When you are talking about trademark protection there are certain terms of art that are important to understand. One term used often is a “comprehensive search.” A comprehensive trademark search is a search that includes reviewing multiple databases to uncover similar registered trademarks and unregistered (i.e., common law) trademarks. A comprehensive search often includes a review of the Secretary of State databases, Dunn & Bradstreet and similar company profile databases, news outlets, domain names, the Internet generally, and the United States Patent and Trademark Office. The reason a comprehensive search reviews these sources is because trademarks in the United States are created through use not registration.
The cost of a comprehensive search report can vary. We have seen comprehensive search reports for as low as $150 all the way up to $850 (with a normal turnaround of 3-5 business days). And that is just for the search report. You can add another $500-$1,000 in attorney time to review a search report and another $1,000 or more in attorney time for a formal clearance opinion letter.
And it is important to remember what a clearance opinion letter is. It is not a non-infringement opinion. The attorney drafting the letter is not reviewing the proposed mark under a particular judicial circuit’s likelihood of confusion test. The attorney is analyzing both registered and common law marks for: (1) mark similarity; (2) relatedness of the goods/services; and (3) dilution. A non-infringement opinion letter that considers all likelihood of confusion factors can run up to $5,000 or more.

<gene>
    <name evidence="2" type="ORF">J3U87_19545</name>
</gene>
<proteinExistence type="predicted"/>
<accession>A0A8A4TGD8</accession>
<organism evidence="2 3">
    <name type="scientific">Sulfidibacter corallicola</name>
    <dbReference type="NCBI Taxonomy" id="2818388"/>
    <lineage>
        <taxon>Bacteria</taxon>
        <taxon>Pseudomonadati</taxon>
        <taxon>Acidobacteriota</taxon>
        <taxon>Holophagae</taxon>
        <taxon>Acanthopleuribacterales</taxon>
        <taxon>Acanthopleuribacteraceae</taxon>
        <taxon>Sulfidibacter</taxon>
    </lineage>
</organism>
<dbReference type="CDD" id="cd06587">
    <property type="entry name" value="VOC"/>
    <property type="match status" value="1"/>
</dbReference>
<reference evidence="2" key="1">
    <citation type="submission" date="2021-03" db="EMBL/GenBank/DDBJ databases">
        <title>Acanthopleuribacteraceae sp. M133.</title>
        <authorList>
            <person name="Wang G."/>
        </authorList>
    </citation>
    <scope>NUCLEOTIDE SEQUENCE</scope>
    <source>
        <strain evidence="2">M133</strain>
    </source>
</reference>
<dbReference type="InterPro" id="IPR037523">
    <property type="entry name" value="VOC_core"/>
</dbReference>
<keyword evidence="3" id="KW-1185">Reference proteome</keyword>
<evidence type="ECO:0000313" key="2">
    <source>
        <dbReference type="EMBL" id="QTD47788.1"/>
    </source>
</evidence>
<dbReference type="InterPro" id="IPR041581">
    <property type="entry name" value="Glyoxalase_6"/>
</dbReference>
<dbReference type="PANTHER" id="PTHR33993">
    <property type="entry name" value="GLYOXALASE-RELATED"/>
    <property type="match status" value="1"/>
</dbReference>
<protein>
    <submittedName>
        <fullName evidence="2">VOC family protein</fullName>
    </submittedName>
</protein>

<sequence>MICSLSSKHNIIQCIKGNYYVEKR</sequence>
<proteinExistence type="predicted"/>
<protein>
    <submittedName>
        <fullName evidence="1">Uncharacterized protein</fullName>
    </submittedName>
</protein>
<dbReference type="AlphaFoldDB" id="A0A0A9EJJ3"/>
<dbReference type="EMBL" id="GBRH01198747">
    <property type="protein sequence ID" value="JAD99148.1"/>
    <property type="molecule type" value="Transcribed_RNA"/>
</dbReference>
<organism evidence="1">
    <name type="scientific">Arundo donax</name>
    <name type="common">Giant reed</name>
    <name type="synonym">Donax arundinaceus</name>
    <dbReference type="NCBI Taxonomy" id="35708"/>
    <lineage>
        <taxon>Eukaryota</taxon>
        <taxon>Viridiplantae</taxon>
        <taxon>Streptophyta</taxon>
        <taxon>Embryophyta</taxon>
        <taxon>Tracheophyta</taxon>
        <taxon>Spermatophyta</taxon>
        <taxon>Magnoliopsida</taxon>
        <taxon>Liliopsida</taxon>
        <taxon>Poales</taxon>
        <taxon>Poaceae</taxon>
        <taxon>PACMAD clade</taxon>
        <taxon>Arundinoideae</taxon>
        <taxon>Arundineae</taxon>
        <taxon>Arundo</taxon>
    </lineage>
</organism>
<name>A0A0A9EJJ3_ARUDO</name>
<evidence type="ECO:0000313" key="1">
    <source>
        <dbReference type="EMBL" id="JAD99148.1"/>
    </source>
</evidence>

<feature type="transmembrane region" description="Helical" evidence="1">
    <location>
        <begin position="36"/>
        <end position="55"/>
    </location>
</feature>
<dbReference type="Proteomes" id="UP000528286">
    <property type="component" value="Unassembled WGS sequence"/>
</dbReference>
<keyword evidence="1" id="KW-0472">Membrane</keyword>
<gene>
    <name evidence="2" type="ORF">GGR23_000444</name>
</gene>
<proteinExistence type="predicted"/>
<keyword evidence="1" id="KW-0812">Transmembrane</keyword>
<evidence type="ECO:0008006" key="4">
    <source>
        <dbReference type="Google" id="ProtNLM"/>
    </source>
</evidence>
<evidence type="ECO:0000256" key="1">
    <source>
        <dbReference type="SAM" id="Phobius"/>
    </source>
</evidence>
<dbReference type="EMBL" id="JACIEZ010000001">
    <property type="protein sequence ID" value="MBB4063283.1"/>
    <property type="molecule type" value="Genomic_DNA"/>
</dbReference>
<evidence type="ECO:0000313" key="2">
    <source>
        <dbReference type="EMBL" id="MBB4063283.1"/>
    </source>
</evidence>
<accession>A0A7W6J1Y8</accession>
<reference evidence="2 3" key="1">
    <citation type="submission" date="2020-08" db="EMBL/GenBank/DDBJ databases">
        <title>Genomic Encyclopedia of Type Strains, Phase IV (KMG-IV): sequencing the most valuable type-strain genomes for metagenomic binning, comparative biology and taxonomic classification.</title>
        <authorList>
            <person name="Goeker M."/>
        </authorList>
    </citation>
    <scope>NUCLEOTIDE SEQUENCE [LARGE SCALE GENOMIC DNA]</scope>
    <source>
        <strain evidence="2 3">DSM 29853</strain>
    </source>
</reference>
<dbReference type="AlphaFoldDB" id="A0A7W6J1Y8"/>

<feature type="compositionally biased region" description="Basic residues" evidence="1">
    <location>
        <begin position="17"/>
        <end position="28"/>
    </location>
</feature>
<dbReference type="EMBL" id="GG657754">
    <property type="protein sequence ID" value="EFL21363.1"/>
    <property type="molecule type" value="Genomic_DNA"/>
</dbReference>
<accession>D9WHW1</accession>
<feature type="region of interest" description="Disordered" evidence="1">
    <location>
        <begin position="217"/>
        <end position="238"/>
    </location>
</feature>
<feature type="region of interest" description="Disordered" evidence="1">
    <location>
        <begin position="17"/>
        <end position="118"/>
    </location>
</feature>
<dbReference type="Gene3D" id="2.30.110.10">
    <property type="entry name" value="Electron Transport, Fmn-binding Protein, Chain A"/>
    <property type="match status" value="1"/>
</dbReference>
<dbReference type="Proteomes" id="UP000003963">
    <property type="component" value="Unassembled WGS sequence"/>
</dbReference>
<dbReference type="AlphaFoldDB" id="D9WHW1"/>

It is important to always keep in mind what J. Thomas McCarthy – a nationally renowned authority on trademarks – said in his well-known legal treatise McCarthy on Trademarks and Unfair Competition: “it is almost impossible to find out with total certainty whether anyone has previously used a non-registered trade name in the United States such that every possible conflict can be foreseen in advance. Thus, even an expensive and extensive trademark search can only provide a conditional guarantee that no conflicts exist. But [any] search is better than no search at all.”